Years passed. I had moved away from my childhood home, gotten married, then divorced, then rented an old apartment. All my worldly possessions jammed into one small room I called the "junk room". While rifling through these boxes, I made a miraculous discovery. Crammed at the bottom of a cardboard box, underneath a stack of old bills and weepy, angsty poetry, was the elusive Book of the Bunny and the newsletters! They hadn't been pulped to nothingness as I once thought. They survived the move! Praise the Bunny!

Perusing these writings, has left me with a few impressions:
1. Apparently I was very talented, funny and energetic.
2. I also was a decent cartoonist.
3. The people on that CompuServe forum long ago appreciated my twisted sense of humor.

Where am I going with all of this?

Time is the great equalizer. The older I get, the more nostalgic I feel. Even though CompuServe, the Church of the Bunny and the goofy kid I used to be no longer exist, having this antiquated document reminds me of that bygone age. It was the first time I conversed via Internet with people who lived across the country. We shaped and crafted this bizarre and silly thing, this funny religion based around bunnies, napping and snacking. A shot of innocence during an innocent age.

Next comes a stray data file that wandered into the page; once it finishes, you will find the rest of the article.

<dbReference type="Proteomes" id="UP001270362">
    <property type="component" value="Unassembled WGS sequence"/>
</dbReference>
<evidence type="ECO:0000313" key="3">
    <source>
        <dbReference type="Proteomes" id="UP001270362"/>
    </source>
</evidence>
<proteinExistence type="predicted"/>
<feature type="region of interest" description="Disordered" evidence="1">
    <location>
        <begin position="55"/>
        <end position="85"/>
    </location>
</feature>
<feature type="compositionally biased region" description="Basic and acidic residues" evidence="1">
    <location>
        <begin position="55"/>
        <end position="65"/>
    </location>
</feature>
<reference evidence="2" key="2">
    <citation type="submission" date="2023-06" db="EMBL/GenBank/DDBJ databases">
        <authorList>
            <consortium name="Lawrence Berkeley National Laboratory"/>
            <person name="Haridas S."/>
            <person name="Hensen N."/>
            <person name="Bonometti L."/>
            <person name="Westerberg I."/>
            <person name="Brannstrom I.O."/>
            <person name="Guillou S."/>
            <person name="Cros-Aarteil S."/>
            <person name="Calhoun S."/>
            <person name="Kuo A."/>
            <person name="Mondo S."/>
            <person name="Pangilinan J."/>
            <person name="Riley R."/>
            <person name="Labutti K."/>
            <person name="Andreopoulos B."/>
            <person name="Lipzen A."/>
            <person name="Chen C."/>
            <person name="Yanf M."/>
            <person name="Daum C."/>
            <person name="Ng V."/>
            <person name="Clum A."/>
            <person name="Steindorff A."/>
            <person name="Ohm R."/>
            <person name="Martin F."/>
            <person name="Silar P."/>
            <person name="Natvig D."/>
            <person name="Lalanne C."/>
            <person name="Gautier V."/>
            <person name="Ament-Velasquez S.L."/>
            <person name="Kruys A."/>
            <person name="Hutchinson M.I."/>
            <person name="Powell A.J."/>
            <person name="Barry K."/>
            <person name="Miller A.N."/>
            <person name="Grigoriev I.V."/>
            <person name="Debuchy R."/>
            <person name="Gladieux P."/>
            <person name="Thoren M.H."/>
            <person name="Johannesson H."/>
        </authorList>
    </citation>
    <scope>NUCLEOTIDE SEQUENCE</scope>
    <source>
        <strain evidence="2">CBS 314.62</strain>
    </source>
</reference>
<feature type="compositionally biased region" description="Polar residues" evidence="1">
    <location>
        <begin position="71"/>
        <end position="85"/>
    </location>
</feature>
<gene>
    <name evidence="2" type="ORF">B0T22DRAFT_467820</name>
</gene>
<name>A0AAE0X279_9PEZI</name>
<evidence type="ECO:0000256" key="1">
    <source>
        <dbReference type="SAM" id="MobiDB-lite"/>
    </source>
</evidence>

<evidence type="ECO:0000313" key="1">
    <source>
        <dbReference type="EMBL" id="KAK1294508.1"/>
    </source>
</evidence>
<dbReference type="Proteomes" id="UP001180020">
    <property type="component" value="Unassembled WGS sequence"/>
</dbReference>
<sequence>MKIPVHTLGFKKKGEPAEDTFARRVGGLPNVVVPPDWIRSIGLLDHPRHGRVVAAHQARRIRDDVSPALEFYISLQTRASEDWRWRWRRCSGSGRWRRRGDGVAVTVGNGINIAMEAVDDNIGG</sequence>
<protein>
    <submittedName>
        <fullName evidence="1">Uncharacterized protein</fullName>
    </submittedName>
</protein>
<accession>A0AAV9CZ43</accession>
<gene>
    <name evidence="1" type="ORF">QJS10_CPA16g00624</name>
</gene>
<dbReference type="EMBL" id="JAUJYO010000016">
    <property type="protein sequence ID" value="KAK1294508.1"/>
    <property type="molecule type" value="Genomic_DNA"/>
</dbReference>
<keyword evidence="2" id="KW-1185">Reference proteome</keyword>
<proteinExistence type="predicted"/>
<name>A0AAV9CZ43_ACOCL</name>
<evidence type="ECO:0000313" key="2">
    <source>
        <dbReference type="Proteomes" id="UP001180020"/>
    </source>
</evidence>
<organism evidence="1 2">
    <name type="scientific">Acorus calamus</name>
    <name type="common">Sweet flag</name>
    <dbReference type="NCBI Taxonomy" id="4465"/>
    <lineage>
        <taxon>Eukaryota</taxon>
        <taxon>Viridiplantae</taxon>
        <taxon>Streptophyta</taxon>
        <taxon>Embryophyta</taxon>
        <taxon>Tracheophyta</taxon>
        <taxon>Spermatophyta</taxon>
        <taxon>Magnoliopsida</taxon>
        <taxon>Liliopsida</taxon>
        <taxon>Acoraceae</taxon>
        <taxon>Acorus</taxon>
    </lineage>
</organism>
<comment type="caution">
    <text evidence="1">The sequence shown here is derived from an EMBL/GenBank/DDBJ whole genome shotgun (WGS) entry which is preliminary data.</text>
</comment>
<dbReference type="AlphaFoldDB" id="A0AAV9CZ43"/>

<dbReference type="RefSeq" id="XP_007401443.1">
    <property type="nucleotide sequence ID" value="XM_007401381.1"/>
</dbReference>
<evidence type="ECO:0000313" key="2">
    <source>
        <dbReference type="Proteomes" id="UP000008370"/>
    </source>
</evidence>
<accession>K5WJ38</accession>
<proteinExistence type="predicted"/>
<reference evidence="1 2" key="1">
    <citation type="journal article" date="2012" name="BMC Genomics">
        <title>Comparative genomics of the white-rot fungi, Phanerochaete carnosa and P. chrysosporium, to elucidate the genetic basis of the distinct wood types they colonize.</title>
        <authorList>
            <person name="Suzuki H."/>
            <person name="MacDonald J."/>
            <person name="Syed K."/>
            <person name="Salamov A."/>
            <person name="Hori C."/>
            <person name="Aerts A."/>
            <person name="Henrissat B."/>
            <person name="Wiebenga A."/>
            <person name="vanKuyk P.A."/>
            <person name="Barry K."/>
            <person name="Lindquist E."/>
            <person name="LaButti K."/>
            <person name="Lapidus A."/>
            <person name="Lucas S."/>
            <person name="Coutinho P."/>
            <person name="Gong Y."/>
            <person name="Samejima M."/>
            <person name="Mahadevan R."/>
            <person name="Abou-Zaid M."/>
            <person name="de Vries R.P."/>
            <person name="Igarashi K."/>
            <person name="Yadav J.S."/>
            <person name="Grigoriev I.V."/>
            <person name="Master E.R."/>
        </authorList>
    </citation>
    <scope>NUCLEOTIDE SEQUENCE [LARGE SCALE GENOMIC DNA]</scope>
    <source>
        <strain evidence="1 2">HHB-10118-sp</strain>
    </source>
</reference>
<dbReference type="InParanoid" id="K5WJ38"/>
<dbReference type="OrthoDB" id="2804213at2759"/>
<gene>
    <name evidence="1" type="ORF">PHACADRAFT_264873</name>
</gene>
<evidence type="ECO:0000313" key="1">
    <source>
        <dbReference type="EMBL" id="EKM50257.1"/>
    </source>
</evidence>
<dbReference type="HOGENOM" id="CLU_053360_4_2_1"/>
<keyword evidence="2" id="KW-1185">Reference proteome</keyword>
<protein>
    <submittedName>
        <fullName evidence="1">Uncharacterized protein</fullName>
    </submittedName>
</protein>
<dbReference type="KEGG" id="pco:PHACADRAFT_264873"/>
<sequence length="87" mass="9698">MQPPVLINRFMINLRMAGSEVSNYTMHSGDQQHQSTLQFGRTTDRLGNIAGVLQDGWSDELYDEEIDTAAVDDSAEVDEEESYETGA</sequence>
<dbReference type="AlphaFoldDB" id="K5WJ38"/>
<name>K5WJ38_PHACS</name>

2014 makes it 20 years since the Church of the Bunny became a thing. Two decades have passed. As such, it's incumbent upon me to celebrate the Book of the Bunny's sanctified existence. I scanned the whole megillah and am offering it to the world. Read the divinely-inspired madness from the Church of the Bunny. Uncover lost wisdom of the Book of Bunesis, thrill to the Bunny reproduction manual, and sing to a selection of church hymns. The book also has an official Church of the Bunny membership card and papal indulgence for those times temptation beckons.

BE FOREWARNED! This is a HUGE file. At 93.7 MB, it takes up scads o' space, so be aware before downloading. Also, the quality of the book is pretty amateurish. Hey, I was 24, with limited resources. I proofread it the best I could, but spelling and grammatical mistakes are bound to pop up.